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Old 11-17-2012, 09:48 PM   #1
morethanever
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Modes Question

trying to understand modes, trying to figure out if my thinking is right...

Given a chord progression G-D-Em-C
and I want to play in Dorian Mode throughout a solo going through that progression, I'm thinking I'd play:
- Fmaj scale on G
- Cmaj scaleonD
- Dmaj scale on Em (minor might be differnt)
- Bb maj scale on C

Am i following this the right way??
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Old 11-17-2012, 09:53 PM   #2
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You can't play the Dorian mode over that progression because it's in the key of G major. Anything you play will resolve to G, never D.
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Old 11-17-2012, 09:55 PM   #3
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Quote:
Originally Posted by rockingamer2
You can't play the Dorian mode over that progression because it's in the key of G major. Anything you play will resolve to G, never D.

Question gets answered in 1 reply.

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Old 11-17-2012, 10:05 PM   #4
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you can play A Dorian, which is the same as G major, you just center your pitch on A , it'll probably sound a bit weird, but if that's what your looking for you can try it, also, as for modes over chords long story short you can play any mode that contains the same notes as the chord being played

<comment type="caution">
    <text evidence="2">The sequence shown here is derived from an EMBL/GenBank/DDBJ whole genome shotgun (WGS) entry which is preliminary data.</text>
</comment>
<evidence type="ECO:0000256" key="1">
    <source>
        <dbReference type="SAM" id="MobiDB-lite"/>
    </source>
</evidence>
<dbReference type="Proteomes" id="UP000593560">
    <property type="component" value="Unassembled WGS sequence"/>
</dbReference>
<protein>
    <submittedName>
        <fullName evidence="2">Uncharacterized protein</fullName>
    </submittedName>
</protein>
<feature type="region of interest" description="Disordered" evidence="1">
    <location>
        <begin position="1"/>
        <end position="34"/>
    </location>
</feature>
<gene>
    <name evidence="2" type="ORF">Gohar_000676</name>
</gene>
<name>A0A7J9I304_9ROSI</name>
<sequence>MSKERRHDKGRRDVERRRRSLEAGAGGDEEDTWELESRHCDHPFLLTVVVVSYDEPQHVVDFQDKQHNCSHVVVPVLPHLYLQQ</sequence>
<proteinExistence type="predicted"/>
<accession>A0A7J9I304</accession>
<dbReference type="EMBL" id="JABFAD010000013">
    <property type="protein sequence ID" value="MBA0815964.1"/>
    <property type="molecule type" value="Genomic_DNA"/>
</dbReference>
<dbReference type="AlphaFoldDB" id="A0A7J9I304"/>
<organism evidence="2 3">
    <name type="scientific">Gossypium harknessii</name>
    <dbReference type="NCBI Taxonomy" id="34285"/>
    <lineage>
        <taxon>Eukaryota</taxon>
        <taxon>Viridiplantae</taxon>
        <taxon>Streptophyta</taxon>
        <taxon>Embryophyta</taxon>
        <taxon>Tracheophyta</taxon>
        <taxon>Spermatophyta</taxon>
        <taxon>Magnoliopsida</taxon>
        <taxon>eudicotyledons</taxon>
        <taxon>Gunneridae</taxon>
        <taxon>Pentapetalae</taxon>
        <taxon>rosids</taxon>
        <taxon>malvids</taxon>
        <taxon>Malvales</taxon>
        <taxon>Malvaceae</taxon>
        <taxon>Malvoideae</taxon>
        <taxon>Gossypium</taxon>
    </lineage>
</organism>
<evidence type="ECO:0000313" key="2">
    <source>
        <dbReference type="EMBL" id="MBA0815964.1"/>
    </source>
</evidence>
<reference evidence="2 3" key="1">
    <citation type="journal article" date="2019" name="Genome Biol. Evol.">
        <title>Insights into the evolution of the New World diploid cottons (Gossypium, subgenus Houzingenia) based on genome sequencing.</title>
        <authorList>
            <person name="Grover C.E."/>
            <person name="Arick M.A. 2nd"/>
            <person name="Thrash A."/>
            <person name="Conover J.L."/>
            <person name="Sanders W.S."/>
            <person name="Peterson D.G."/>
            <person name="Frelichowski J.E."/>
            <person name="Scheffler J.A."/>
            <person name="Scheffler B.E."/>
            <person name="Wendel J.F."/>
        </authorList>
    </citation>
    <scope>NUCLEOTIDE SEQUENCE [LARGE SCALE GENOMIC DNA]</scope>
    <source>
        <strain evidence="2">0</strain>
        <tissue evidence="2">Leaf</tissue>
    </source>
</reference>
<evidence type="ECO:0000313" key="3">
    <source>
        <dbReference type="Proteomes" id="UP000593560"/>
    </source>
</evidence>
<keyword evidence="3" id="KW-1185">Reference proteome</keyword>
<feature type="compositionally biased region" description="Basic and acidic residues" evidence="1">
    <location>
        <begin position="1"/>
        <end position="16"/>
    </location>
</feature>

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Old 11-17-2012, 10:08 PM   #5
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Quote:
Originally Posted by Bad Kharmel
you can play A Dorian, which is the same as G major, you just center your pitch on A , it'll probably sound a bit weird, but if that's what your looking for you can try it, also, as for modes over chords long story short you can play any mode that contains the same notes as the chord being played

It CAN'T be centered on A because the chord progression resolves to G. You're confusing modes with shapes of the major scale.
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Last edited by rockingamer2 : 11-17-2012 at 10:19 PM.
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Old 11-17-2012, 10:31 PM   #6
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Quote:
Originally Posted by rockingamer2
It CAN'T be centered on A because the chord progression resolves to G. You're confusing modes with shapes of the major scale.

I'm not confusing anything, A is the relative dorian to G major, they contain the same notes, if you want to play a dorian mode over a Gmaj chord it should be cantered on a
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Old 11-17-2012, 10:39 PM   #7